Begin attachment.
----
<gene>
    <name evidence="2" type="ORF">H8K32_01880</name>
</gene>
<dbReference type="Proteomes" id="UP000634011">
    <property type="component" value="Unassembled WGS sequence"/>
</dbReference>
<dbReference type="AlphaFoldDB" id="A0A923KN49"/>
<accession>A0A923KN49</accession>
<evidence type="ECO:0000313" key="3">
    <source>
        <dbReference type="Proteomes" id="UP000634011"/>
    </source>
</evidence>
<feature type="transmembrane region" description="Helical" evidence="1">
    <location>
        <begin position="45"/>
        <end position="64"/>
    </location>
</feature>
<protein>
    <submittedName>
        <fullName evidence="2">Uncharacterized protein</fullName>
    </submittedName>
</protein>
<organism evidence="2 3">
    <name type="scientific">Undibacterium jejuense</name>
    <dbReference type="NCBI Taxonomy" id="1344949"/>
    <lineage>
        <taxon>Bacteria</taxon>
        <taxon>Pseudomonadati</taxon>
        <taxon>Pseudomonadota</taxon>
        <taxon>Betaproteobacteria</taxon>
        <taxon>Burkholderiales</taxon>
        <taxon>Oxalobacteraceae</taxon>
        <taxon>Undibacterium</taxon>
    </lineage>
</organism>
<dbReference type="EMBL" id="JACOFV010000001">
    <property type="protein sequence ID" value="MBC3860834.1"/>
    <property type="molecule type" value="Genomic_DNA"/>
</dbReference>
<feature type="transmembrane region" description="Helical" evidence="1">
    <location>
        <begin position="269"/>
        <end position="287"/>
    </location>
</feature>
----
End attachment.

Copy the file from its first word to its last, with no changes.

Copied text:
<gene>
    <name evidence="2" type="ORF">H8K32_01880</name>
</gene>
<dbReference type="Proteomes" id="UP000634011">
    <property type="component" value="Unassembled WGS sequence"/>
</dbReference>
<dbReference type="AlphaFoldDB" id="A0A923KN49"/>
<accession>A0A923KN49</accession>
<evidence type="ECO:0000313" key="3">
    <source>
        <dbReference type="Proteomes" id="UP000634011"/>
    </source>
</evidence>
<feature type="transmembrane region" description="Helical" evidence="1">
    <location>
        <begin position="45"/>
        <end position="64"/>
    </location>
</feature>
<protein>
    <submittedName>
        <fullName evidence="2">Uncharacterized protein</fullName>
    </submittedName>
</protein>
<organism evidence="2 3">
    <name type="scientific">Undibacterium jejuense</name>
    <dbReference type="NCBI Taxonomy" id="1344949"/>
    <lineage>
        <taxon>Bacteria</taxon>
        <taxon>Pseudomonadati</taxon>
        <taxon>Pseudomonadota</taxon>
        <taxon>Betaproteobacteria</taxon>
        <taxon>Burkholderiales</taxon>
        <taxon>Oxalobacteraceae</taxon>
        <taxon>Undibacterium</taxon>
    </lineage>
</organism>
<dbReference type="EMBL" id="JACOFV010000001">
    <property type="protein sequence ID" value="MBC3860834.1"/>
    <property type="molecule type" value="Genomic_DNA"/>
</dbReference>
<feature type="transmembrane region" description="Helical" evidence="1">
    <location>
        <begin position="269"/>
        <end position="287"/>
    </location>
</feature>